Losing My Hypo Virginity
Updated: Aug 10, 2019
On 5th August, my DSN adjusted my units to 4/6/6/8. At lunch time I was distracted by my dog who is once again having back problems. She had finally settled down cuddled up to me, so I didn't want to move her. I had taken the full 6 units of insulin and only ate around 16g of carbs.
Around 14:30 I realised I needed to call my boss. I had been feeling a little nauseous but otherwise okay. As I picked up the phone, I had what I can only describe as a panic attack. I was shaking from head to toe, had really rapid breathing and my heart was absolutely pounding. I hung up the phone and burst into tears.
I wondered what the hell was going on with me! Surely I wasn't panicking about calling my boss?! It then twigged that I hadn't eaten much at lunch and I checked my BG. I struggled to prick my finger and to get blood on the testing strip as I was shaking so much. 3.7mmol/l... I was having my first hypo!
I treated it with 4x glucose tablets and then had some bread and butter 20 minutes later.
I had been feeling like a fraud being off work. I was better than I had been in a long time. Howver, my first hypo made me sit up and realise exactly why I am off sick. I am sick and if that happened at work, my safety and the security of the prison would be compromised.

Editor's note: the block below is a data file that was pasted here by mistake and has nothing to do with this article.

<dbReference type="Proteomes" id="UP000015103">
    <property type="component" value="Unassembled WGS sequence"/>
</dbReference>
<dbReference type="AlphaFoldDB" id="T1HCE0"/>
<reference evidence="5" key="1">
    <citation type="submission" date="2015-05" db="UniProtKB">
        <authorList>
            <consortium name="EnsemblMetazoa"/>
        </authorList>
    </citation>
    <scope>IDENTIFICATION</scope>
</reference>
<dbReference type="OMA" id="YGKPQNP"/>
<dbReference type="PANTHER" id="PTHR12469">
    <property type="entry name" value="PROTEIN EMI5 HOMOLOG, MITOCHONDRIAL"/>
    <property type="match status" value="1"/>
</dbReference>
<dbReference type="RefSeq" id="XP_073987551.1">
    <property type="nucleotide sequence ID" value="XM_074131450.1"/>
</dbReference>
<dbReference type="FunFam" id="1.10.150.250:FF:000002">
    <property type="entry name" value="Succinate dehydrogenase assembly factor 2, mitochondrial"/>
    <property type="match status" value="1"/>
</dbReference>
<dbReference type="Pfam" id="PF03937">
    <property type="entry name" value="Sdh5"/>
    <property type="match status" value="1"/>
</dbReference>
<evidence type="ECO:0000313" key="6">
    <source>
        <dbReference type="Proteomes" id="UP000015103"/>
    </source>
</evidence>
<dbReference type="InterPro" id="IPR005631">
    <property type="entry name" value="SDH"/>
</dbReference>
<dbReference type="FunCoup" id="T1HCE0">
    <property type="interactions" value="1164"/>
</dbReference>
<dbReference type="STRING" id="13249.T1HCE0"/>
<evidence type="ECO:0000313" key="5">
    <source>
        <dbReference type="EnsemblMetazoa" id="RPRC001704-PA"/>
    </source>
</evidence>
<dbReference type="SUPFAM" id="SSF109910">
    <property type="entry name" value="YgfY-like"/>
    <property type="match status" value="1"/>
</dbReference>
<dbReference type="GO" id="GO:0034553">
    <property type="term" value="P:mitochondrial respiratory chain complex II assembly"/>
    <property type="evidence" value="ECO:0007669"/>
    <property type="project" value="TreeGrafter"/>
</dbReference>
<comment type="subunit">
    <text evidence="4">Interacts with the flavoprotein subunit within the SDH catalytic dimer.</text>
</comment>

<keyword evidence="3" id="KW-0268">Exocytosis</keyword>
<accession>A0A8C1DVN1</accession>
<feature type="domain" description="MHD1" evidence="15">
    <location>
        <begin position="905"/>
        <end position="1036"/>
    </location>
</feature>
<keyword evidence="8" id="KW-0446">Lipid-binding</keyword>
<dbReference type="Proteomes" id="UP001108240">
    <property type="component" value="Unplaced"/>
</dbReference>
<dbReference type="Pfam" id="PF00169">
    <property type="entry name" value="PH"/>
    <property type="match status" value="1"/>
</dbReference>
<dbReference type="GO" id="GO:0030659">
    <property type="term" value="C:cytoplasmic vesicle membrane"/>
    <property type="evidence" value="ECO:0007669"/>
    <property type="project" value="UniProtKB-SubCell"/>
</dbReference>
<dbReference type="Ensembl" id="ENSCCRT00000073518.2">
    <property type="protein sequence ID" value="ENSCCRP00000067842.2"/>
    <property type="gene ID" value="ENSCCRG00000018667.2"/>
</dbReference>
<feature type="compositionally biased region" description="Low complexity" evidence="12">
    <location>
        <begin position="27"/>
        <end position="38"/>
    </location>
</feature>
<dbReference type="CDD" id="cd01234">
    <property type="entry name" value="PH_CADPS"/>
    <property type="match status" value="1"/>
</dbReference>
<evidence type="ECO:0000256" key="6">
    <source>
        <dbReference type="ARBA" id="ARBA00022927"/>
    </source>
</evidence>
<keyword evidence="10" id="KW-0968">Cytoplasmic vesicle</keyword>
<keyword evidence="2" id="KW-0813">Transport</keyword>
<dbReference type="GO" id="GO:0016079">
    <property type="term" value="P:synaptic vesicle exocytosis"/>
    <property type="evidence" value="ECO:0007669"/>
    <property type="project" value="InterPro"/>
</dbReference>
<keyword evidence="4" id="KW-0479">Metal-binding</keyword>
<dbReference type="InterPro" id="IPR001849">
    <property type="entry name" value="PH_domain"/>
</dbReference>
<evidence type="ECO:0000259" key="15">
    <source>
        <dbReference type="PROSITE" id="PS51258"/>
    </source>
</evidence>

A couple of days later, I was on the phone to my boyfriend just before lunch. I felt a little hungry but nothing more. When we got off the phone, I went to check my BG before lunch and I started to shake a little. I was shocked to see I had dropped into a hypo of 2.6mmol/l. I was really confused why it was lower than my previous hypo but I didn't feel anywhere near as bad. Hopefully it's because I was talking on the phone and distracted so I didn't notice the onset. That's what I'm hoping anyway...
After both hypo's, I felt absolutely drained. I could have slept for hours! Weirdly on both occasions I craved a warm bath or shower. I don't know if it was the right thing to do or not, but I showered after and it helped me to feel more human.